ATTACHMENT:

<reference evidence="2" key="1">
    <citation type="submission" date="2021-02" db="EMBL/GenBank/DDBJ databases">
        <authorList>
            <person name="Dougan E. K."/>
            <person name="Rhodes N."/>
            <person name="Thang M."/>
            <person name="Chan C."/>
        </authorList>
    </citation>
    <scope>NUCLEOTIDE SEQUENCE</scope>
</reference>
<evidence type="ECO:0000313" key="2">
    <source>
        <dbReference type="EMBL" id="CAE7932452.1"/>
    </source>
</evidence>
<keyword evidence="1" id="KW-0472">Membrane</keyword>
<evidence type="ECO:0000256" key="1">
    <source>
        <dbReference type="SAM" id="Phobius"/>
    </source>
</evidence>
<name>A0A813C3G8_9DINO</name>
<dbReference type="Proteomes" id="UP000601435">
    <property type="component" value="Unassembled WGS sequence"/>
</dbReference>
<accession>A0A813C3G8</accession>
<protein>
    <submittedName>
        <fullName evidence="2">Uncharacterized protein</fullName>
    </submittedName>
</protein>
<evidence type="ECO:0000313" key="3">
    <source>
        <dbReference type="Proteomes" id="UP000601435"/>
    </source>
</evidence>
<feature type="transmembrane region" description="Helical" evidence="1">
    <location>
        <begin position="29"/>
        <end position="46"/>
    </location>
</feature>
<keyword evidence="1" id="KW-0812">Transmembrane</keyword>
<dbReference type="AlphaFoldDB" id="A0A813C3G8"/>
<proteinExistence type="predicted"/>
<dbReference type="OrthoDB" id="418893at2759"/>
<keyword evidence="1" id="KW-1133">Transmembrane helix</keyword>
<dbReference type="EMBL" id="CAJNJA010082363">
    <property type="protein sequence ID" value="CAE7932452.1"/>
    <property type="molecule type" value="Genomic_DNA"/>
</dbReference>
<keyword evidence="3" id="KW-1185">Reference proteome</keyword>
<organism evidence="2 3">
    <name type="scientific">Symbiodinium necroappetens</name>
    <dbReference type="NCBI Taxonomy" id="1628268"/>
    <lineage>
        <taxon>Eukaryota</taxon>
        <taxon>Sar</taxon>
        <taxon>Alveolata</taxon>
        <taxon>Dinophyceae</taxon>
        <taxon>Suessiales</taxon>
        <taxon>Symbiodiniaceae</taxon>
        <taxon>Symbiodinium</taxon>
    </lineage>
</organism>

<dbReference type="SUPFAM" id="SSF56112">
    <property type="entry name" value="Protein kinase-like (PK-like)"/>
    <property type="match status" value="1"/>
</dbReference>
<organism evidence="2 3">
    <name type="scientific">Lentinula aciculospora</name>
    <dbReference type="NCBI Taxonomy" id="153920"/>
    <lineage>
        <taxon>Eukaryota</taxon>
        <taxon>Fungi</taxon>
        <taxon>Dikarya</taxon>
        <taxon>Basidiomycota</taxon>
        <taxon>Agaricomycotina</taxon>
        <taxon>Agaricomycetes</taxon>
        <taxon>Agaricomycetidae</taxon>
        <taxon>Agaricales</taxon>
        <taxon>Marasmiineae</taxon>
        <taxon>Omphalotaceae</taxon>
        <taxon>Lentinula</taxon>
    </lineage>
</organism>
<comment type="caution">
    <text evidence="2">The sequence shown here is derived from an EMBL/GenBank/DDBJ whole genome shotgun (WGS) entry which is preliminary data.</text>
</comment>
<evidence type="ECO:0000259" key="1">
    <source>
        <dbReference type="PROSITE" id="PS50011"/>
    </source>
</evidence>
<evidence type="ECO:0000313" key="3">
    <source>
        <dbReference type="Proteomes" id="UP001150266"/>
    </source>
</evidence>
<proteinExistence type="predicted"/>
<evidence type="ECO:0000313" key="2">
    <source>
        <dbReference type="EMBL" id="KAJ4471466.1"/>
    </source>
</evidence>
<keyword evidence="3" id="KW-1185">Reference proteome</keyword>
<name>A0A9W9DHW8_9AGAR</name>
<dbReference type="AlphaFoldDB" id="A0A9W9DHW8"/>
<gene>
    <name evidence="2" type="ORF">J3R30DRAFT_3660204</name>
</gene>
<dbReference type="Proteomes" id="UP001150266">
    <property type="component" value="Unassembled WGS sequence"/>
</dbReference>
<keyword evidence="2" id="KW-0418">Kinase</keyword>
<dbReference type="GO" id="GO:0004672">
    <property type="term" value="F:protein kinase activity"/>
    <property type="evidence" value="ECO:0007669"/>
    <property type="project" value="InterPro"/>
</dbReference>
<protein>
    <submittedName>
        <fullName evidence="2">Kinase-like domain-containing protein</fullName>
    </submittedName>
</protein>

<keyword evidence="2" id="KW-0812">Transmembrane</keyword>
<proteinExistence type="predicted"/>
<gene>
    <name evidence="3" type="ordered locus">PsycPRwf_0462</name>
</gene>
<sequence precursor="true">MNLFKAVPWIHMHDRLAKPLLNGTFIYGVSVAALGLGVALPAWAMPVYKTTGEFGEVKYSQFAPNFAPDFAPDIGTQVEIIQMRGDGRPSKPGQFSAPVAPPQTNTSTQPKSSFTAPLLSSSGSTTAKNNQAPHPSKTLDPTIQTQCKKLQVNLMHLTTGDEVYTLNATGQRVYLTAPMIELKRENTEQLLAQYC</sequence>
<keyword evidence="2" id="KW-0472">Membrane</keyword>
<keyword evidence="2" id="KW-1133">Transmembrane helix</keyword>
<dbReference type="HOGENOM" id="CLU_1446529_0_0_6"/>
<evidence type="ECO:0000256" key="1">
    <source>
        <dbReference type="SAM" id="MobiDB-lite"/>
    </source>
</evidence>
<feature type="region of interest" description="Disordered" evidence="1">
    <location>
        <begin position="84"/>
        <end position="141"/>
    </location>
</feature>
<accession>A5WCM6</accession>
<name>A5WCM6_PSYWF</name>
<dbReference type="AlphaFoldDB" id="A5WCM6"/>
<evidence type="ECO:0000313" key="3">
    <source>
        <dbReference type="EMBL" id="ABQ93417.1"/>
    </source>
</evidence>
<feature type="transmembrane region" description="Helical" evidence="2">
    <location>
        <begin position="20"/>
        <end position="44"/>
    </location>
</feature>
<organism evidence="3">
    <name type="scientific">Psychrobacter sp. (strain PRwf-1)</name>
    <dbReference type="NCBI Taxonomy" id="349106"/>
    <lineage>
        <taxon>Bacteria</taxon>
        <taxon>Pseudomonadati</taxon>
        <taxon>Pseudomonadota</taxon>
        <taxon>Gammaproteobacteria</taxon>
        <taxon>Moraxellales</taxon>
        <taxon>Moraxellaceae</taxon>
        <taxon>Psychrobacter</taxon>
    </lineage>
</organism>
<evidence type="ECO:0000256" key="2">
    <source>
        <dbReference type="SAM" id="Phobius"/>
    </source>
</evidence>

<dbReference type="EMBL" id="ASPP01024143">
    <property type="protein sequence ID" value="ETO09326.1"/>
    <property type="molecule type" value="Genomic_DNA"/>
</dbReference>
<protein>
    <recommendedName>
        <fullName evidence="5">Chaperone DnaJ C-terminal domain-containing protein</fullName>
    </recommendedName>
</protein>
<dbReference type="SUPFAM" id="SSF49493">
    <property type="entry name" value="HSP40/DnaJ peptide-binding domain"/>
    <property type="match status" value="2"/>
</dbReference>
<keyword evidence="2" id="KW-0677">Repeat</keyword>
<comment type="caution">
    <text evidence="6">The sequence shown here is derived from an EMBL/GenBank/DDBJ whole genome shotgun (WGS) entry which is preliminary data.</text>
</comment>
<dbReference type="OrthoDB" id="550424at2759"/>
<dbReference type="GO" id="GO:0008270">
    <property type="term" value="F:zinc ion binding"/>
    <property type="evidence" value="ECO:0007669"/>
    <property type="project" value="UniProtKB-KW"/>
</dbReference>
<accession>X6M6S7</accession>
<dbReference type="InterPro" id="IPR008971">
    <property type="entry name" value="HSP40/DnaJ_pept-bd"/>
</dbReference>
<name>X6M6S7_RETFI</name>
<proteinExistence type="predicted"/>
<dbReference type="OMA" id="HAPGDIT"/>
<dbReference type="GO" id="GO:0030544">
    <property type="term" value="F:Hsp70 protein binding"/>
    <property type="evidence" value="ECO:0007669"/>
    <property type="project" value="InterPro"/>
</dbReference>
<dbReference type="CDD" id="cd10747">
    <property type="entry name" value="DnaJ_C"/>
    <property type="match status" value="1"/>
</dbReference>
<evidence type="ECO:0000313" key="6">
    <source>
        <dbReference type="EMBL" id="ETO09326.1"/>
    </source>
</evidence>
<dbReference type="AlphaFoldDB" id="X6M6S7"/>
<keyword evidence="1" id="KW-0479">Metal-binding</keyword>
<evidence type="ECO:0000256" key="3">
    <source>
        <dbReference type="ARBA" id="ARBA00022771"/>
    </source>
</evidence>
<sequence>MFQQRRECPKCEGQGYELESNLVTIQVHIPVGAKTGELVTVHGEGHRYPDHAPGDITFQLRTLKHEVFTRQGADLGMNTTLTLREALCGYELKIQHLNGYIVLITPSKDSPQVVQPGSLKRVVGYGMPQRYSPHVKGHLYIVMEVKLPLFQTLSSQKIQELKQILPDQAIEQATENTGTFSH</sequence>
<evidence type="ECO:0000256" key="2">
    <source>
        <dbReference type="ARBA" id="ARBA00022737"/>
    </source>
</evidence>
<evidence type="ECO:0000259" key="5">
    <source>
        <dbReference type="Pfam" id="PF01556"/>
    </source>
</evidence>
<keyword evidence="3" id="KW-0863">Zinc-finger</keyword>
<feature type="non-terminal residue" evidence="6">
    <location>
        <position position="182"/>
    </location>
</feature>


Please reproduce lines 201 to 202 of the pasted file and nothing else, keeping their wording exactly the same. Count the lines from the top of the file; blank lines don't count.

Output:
</dbReference>
<accession>X6M6S7</accession>